If you don't know your way around too much, and even are not too certain what is inside the app in front of you, I might humbly suggest to invest the extra time and go version by version (2.9 to 2.10, then 2.10 to 2.11, ... to 2.13). It might seem to take longer, but it might be much faster than hitting 2.13 right away and stopping dead because "something doesn't work" and you have no idea what's wrong.

If you want to go all the way to the newest Zope version, you will also want to look into the way Products are "packaged" or "eggified", as is now usual in the Python world. In any case, the way you install the newer Zope might be different to what you are used to, the newest Zopes are usually installed with "buildout", so customizing a buildout script for your application will be part of the job.

Move it to a newer server (or to some other server)

If you want to move your old Zope installation to newer hardware, without upgrading to newer Zope versions, that's basically one of the easiest tasks around. Some admins stop at their new servers not having the right, old Python versions. That's not really a problem though: You are not obliged to run Zope with the "System Python". In fact it's good practice to have a Python install that is used only for Zope (and on the latest Zope versions you would use virtualenv too). So go ahead and install that Python 2.4 version you might need for your old app, right in a private user directory.

If your OS doesn't have a pre-packaged Python of that version any more, don't worry, you can compile it yourself. You might need a bit of handholding on newer Mac OS X versions for that, but it's manageable.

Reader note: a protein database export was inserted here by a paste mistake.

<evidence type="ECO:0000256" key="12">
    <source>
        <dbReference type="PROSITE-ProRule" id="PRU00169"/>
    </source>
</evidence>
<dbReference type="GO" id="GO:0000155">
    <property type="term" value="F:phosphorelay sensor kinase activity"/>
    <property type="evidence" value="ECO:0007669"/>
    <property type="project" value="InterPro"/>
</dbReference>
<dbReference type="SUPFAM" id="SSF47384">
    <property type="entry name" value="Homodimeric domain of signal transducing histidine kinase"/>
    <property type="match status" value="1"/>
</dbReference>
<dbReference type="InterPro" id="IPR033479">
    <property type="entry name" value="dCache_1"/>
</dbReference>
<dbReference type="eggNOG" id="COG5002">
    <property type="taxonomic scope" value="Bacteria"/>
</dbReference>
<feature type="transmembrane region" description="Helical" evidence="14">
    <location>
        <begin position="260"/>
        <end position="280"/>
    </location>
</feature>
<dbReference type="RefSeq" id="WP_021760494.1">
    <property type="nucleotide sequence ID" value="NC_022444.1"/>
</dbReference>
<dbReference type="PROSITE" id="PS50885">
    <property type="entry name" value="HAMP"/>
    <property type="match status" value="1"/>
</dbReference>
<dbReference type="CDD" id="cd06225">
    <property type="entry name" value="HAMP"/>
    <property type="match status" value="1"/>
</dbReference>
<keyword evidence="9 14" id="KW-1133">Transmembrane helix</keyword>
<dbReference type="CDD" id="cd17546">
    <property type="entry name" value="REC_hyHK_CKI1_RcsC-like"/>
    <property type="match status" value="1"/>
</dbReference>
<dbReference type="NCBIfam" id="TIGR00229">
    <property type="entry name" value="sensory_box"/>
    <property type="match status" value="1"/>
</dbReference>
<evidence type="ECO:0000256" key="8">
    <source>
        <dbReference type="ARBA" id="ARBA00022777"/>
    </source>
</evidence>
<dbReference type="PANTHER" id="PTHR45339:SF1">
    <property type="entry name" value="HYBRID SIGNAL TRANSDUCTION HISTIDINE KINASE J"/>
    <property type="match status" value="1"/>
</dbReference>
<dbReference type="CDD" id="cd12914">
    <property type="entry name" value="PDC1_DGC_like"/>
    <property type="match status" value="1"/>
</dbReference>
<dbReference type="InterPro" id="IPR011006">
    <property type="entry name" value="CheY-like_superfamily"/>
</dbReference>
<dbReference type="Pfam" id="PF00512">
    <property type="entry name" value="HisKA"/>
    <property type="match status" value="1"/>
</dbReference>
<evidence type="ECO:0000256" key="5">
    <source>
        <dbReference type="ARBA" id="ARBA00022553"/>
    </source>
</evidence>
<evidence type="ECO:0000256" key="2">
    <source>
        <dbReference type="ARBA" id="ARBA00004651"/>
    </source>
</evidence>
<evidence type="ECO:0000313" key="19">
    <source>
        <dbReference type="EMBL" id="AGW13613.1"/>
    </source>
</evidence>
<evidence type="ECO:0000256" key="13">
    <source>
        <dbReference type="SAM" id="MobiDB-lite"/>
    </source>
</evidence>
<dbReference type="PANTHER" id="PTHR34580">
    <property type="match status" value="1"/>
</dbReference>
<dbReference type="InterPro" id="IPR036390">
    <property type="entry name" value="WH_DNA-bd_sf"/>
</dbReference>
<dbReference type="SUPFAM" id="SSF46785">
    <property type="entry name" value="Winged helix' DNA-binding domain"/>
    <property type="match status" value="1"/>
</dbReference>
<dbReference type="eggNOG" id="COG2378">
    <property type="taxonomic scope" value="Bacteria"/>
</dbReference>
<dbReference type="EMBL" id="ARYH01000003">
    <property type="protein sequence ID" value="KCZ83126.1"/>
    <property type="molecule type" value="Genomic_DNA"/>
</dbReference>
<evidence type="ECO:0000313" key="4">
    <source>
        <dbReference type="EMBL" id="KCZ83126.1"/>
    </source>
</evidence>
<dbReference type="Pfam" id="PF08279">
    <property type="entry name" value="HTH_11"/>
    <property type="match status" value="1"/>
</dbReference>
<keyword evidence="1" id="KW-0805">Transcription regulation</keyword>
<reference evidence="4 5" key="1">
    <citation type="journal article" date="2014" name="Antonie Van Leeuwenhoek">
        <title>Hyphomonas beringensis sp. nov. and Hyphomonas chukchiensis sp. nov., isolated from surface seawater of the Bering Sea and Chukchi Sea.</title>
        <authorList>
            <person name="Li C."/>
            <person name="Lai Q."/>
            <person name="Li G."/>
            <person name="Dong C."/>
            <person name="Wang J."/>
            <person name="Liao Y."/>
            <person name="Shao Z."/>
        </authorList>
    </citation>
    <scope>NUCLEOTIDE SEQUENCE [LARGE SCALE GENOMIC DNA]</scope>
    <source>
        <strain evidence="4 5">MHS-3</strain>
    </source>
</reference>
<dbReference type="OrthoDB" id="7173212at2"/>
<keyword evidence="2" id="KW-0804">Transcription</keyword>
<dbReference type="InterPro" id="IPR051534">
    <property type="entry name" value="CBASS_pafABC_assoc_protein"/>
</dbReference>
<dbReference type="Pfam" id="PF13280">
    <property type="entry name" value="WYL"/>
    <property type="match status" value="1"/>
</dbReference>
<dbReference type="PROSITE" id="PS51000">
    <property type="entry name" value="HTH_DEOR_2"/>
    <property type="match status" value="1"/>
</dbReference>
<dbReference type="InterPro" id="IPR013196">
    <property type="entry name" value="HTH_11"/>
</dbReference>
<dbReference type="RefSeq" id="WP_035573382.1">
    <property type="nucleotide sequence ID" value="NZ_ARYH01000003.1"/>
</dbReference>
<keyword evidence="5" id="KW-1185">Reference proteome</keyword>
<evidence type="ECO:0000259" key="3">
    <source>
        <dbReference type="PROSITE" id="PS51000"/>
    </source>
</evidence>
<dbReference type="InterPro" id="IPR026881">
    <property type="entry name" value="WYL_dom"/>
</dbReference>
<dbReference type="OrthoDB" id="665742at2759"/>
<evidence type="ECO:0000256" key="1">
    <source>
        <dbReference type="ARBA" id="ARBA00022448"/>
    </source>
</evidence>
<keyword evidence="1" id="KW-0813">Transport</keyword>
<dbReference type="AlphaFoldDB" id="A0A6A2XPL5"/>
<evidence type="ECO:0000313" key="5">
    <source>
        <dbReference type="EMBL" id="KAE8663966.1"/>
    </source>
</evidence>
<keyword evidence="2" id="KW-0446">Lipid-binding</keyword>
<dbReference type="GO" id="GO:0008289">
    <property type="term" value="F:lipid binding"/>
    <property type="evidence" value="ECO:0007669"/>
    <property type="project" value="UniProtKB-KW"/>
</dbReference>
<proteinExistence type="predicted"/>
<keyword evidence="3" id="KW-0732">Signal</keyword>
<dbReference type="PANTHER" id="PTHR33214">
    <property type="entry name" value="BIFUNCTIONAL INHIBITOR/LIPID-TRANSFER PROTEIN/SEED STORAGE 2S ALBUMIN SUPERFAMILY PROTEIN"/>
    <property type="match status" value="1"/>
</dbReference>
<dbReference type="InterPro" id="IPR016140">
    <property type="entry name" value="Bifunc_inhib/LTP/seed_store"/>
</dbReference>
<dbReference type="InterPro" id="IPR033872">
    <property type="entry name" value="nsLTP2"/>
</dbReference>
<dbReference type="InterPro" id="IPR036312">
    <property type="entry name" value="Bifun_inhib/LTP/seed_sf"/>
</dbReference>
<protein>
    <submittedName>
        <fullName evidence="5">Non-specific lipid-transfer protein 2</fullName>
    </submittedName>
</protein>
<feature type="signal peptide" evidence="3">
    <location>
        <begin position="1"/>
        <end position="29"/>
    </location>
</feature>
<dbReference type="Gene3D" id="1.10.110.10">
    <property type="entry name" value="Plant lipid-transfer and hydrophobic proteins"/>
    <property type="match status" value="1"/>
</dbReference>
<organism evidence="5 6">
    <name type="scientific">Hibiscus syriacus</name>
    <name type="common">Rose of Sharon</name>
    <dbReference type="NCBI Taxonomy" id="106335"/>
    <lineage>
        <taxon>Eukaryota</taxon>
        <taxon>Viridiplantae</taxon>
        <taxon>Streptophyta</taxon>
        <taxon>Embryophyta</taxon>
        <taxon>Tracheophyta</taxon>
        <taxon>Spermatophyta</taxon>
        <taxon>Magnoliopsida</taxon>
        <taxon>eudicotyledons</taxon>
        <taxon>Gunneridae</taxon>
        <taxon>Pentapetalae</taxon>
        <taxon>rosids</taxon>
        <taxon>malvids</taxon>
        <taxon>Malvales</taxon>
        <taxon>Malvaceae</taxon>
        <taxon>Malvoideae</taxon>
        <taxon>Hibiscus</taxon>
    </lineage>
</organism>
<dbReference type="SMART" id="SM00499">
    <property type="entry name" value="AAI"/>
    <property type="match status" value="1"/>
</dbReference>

Same if you are used to install Zope from your package system: Don't worry if it's not there any more. Especially for old Zope versions, all you need is a tarball and some plain "configure && make && make install". For the latest Zope versions the system has changed (mostly people use buildout there).

If you want to move to newer hardware and at the same time to a newer Zope version, I'd suggest to move the setup in small steps up the versions, preferably on the new machine. If I expect things to get messy in some of the steps, I will suggest building the exact same setup on the new hardware first till it works, then move on step by step. Otherwise you might not know which change made things break.

Get the contents out, in order to keep things around

If you simply want to build an archive of the site, sometimes you can just spider it into a static site. You will have to take special measures for parts of the site that were accessed through forms or when URLs with POST variables were used.

If the site was made for editing stuff or if it was dynamic in other ways, you will want to cut things out in a sensible way - but that's outside of a Zope topic really.

Get the contents out, in order to move to something else